On the precipice?

Apple_on_precipiceApple recently announced its Q1-15 financial results. By every measure, the iDevice manufacturer had an epic quarter to begin the new fiscal year.

In the quarter, the company sold over 74 million iPhones, 21 million iPads, and 5.5 million Macs, and booked $74.6 billion in revenue.

In addition, Apple added almost $34 billion to its cash and securities stash, which now amounts to some $178 billion. Staggering numbers by any measure.

So it was, with eyebrows raised, that I read a curious article by Apple doubter, Joe Wilcox, in which he opines that the company is on the precipice of failure. Say what…?

The Apple Death Knell Counter

Just to provide a bit of context, as long as Apple has existed, tech writers, stock analysts, fund managers, and industry pundits have predicted the demise of the company.M-O-logo

In fact, the editorial staff at the Mac Observer have been maintaining the Apple Death Knell Counter, an ongoing collection of silly predictions of Apple’s downfall over the years.

It’s an interesting historical record, and good for a few laughs, to boot. I didn’t see Mr. Wilcox’s name among the death knell scribes. Having read a number of his articles over the years, however, I certainly think he deserves consideration.

A rotting core?

So is Mr. Wilcox just another troll, or does he make valid points? Let’s start with the name of his article, “Apple’s core is rotting.” With a title this trite, things do not bode well. The whole Apple-rotting-core thing has been done to death. (Search on Google for “Apple rotting core articles,” and you’ll see what I mean.)

rotten-apple-coreBut, ok, maybe we’re jumping to conclusions. Surely, the estimable tech writer has some valid points, so let’s suspend disbelief for awhile longer.

Atop the pinnacle of success, Apple stands at the precipice of failure. The scrappy innovator is gone, replaced by the, ah, Establishment cofounder Steve Jobs and his renegades challenged with years of guerrilla tactics. Apple has in this decade achieved huge success. But managing success is challenging, if your business model is innovation. The two objectives often work cross-purposes.

With stilted prose and unfortunate typos, his thesis gets off to a rough start. He seems to be saying that Apple, because of its success, is no longer innovative.

I guess it’s illogical to think that a successful company, with significantly more capital to invest in research and development, could be more innovative. Not only illogical, according to Mr. Wilcox, it’s Apple’s success that is the problem:

The fruit logo company is a juggernaut, and that’s the long-term problem…Apple has moved from [disrupter to incumbent], where holding onto loyal, high-end customers matters more than innovation for all…That company is gone, standing as Goliath—no longer David—seeking to preserve the status quo rather than adopt new rules of engagement that disrupt the Establishment…Successful companies, particularly those that are publicly traded and which come to dominate a category of products used by a large number of businesses or consumers, are less inclined to take risks. Incumbents don’t want to tip over the cash cart, while upstarts have less to lose and can risk more.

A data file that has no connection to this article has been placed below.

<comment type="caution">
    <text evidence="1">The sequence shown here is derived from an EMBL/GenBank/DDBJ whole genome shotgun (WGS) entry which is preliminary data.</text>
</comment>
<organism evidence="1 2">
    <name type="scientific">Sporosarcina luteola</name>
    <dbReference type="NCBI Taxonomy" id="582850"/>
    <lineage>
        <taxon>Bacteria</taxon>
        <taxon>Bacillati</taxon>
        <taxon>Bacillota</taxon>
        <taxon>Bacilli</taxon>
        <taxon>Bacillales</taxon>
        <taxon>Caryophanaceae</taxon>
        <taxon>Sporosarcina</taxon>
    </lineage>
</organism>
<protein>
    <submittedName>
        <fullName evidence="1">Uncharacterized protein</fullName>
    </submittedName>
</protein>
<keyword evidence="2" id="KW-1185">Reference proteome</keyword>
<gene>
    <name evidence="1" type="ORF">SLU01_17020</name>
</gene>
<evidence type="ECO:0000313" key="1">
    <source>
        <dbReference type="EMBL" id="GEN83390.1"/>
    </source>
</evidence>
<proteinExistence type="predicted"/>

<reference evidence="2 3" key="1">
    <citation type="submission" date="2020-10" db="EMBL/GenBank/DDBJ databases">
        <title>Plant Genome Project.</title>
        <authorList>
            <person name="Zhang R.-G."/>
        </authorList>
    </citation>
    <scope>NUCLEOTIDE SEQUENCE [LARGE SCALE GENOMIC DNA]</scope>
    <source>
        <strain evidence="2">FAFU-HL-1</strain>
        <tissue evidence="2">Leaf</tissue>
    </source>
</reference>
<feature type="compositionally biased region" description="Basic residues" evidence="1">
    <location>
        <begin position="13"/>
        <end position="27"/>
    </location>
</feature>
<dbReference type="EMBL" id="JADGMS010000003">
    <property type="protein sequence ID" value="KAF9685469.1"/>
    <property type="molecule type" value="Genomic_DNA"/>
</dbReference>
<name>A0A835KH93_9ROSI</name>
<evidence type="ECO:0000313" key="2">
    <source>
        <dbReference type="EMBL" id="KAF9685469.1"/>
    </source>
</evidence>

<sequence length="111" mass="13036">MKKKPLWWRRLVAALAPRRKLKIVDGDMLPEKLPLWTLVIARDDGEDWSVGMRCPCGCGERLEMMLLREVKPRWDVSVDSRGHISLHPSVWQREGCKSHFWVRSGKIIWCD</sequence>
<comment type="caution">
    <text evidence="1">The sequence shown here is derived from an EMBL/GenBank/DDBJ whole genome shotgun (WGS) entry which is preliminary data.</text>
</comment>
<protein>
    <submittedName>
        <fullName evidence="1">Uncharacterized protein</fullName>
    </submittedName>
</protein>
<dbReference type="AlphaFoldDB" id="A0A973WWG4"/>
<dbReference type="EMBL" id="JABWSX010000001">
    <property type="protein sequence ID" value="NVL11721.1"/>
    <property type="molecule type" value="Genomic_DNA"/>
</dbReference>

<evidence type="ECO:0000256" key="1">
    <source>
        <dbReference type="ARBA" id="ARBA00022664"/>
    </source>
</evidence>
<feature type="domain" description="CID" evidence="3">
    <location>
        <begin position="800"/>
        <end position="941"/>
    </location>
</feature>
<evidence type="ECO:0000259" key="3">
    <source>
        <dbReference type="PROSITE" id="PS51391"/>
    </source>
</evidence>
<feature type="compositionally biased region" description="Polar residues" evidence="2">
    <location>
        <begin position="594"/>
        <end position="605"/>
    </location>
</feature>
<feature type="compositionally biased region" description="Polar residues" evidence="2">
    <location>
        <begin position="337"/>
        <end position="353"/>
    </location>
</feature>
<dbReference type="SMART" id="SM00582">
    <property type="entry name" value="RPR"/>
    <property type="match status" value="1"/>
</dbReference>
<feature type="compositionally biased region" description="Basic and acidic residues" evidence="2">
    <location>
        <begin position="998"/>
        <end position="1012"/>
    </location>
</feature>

Maintaining the cash cow

See, Apple is so concerned about maintaining its cash cows—the iPhone, iPad, and Mac—that’s it’s not innovating anymore. Success, Mr. Wilcox would have you believe, is the antithesis of risk-tasking, ergo Apple is doomed.cash-hand

If you agree with Mr. Wilcox, Apple didn’t innovate in 2014.

Larger screen iPhones are not innovation. Apple Pay is not innovation. Apple Watch is not innovation. Health and HomeKit are not innovation. CarPlay is not innovation. The iMac 5K is not innovation.

In 2015, Apple will undoubtedly introduce new Macs, iPhones, iPads, and new versions of iOS and Mac OS. Yes, the company will continue to maintain and grow its popular products. That’s only to be expected.

But does Apple have a few new tricks up its sleeve this year?

What innovation looks like

If Apple’s past 20 years is any indication—and I believe it is—innovation is alive and well at Apple, and we’ll see some remarkable hardware and software products in 2015.

up_close_watchLet’s take the Apple Watch, for example. This intriguing wearable, which seems to integrate both technology and fashion, is a new category for Apple, as was the original iMac in 1994, the iPod in 2001, the iPhone in 2007, and the iPad in 2010.

Like those devices, which were widely panned when first announced, until we get our hands on the Apple Watch, we won’t precisely know just how ground-breaking it is—all the refinements, tweaks, and, yes, innovations, that Apple has engineered into it. From this remarkable demo, however, we get a good sense of it.

All that aside, there is one thing I’m certain about. When Mr. Wilcox drones on about Apple being on the precipice of disaster, it’s time to buy more Apple stock.

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